In Boston, Psychological First Aid

A disaster-response behavioral health specialist discusses priorities.
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Jessica Rinaldi/Reuters

Dr. Kermit Crawford is a professor of psychiatry at the Boston School of Medicine who specializes in disaster response. He spent last night with some of the victims' families. He said that much of the fear experienced by those affected was compounded by the unsubstantiated reports circulating in the dearth of information about the scale of the attacks. "In that situation, it's difficult to really calm anyone," he told me. "You have to just sort of ride with them, and work with them, until they find their own footing."

The first response to a traumatic event like this is to help people get through their initial shock and do whatever possible to ensure that they and their loved ones are safe, Crawford said. It's what mental health workers call "psychological first aid." The goals are these: Establishing safety and emotional stability, reducing stress, providing comfort, and getting people access to the information they need. In order for victims to begin any kind of process of recovery, "They need to be in the place where they're certain that they are protected, that their fears and anxieties about what happened are somehow managed, that their emotions are somewhat stable."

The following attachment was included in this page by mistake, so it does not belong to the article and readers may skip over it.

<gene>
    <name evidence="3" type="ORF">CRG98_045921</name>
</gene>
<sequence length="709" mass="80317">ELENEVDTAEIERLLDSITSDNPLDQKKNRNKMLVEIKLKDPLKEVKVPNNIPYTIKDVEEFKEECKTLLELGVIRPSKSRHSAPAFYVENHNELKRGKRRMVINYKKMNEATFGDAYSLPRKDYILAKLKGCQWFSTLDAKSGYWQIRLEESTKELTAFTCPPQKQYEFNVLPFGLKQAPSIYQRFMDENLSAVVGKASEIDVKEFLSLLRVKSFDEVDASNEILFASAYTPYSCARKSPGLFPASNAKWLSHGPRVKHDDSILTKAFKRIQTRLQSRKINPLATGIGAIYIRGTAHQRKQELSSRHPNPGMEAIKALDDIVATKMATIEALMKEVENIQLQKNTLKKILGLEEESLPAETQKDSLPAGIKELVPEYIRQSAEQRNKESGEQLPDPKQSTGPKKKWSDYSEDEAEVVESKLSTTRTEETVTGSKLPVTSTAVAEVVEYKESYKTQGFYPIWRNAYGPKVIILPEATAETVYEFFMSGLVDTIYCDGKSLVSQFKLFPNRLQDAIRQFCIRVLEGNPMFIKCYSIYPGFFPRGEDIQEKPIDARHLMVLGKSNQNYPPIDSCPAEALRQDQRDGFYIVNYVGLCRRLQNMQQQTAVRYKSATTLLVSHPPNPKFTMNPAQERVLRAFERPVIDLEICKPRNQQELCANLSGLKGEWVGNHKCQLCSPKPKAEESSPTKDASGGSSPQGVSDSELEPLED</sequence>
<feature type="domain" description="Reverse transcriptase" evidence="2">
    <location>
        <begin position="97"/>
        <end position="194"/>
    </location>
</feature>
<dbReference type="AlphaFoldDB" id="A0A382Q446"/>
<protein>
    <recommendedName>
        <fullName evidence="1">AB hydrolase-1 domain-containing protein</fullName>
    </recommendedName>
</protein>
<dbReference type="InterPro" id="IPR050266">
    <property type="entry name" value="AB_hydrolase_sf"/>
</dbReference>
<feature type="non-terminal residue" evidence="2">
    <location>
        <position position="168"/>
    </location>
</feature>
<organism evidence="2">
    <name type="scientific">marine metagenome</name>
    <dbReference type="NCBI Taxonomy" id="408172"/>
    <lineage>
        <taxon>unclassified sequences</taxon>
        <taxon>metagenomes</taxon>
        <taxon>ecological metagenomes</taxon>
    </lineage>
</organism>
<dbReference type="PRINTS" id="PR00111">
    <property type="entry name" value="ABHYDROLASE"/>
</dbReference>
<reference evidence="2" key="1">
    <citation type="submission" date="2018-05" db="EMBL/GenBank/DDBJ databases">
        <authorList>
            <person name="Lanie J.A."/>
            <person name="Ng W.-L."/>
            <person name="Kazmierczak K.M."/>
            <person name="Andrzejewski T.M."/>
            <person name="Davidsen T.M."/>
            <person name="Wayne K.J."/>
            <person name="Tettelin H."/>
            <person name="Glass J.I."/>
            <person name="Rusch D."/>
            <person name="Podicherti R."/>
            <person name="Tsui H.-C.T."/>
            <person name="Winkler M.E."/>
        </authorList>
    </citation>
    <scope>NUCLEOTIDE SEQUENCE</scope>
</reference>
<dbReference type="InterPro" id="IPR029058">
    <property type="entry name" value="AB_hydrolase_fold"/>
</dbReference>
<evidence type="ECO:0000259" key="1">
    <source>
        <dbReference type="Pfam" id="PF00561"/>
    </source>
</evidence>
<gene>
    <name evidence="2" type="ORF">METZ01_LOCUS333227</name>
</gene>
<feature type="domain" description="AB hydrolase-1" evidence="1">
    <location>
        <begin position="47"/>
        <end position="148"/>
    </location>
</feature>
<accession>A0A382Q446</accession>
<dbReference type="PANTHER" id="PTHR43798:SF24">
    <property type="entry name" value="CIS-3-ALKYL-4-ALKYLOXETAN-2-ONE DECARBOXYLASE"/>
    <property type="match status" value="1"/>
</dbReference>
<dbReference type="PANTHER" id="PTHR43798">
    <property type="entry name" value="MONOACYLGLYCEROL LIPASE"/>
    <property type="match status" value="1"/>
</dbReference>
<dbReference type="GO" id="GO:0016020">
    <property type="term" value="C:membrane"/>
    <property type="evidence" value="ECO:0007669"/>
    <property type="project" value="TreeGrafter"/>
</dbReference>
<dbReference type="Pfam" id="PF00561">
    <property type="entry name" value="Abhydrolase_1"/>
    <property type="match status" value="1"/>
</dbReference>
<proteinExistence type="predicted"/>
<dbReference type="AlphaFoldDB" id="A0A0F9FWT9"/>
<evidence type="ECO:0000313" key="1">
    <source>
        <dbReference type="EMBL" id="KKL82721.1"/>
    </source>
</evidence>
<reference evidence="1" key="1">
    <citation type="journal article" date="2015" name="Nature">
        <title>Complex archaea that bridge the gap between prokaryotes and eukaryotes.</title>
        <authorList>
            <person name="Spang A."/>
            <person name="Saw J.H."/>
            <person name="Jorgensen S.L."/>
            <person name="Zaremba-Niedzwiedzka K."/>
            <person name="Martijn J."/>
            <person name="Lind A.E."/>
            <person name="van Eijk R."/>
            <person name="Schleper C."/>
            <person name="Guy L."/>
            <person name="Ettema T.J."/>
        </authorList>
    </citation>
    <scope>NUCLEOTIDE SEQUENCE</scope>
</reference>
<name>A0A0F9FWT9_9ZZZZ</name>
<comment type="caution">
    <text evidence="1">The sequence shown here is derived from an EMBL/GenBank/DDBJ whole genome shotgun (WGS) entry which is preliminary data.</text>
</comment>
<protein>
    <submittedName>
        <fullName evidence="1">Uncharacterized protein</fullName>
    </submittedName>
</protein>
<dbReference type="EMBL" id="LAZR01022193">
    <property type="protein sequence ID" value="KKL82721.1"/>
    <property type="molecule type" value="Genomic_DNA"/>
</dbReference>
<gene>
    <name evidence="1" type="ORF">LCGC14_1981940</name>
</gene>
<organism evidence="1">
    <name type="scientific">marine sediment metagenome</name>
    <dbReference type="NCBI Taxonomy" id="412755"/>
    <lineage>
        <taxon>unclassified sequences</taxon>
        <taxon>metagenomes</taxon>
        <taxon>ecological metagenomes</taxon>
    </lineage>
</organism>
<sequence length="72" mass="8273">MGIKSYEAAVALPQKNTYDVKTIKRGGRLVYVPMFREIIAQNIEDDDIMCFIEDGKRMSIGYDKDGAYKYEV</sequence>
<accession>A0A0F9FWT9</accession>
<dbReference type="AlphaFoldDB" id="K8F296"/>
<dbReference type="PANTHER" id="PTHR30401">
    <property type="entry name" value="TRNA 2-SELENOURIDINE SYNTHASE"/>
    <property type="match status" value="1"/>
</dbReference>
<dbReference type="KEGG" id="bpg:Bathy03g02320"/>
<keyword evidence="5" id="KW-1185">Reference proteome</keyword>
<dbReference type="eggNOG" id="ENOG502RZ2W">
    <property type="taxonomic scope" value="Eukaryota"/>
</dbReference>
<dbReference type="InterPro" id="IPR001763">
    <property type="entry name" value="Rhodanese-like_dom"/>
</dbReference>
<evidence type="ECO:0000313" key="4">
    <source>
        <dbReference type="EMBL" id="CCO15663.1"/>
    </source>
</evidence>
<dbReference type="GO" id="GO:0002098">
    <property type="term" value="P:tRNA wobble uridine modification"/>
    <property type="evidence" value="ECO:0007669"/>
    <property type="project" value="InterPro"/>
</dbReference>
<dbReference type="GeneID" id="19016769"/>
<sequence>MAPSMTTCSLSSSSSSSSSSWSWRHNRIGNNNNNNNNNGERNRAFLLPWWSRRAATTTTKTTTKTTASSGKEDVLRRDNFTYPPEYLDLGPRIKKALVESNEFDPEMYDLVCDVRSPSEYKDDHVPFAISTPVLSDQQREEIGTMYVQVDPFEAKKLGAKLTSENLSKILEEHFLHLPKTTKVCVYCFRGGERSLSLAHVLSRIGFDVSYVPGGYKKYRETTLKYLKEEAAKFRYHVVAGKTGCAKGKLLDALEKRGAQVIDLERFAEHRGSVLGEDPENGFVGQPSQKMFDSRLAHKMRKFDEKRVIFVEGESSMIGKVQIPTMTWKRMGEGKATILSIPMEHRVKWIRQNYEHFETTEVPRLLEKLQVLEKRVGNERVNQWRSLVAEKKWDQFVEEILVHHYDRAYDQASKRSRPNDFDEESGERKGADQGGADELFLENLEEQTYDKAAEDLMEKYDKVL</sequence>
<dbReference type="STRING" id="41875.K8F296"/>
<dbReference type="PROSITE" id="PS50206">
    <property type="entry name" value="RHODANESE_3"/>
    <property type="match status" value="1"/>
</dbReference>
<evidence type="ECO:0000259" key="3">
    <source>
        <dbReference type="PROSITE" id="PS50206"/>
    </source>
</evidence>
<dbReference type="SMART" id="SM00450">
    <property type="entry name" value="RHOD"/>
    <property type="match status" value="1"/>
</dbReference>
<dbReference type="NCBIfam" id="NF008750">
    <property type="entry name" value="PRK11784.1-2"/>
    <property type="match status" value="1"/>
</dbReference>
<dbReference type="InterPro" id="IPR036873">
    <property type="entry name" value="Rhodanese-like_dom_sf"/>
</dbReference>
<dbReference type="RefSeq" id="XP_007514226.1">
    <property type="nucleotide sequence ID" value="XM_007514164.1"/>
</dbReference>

In the wake of past tragedies and disasters like Hurricaine Sandy, Crawford has seen people put their own needs aside to help others. Boston was no exception. With each tragic event, Crawford and other experts get better at responding to psychological need. Still, anxiety attacks and other stress responses tend to happen later, once the immediate danger has passed and things return to a version of normalcy. "We'll be alright," said Crawford. "We just have to get there."

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Lindsay Abrams is an assistant editor at Salon and a former writer and producer for The Atlantic's Health Channel.

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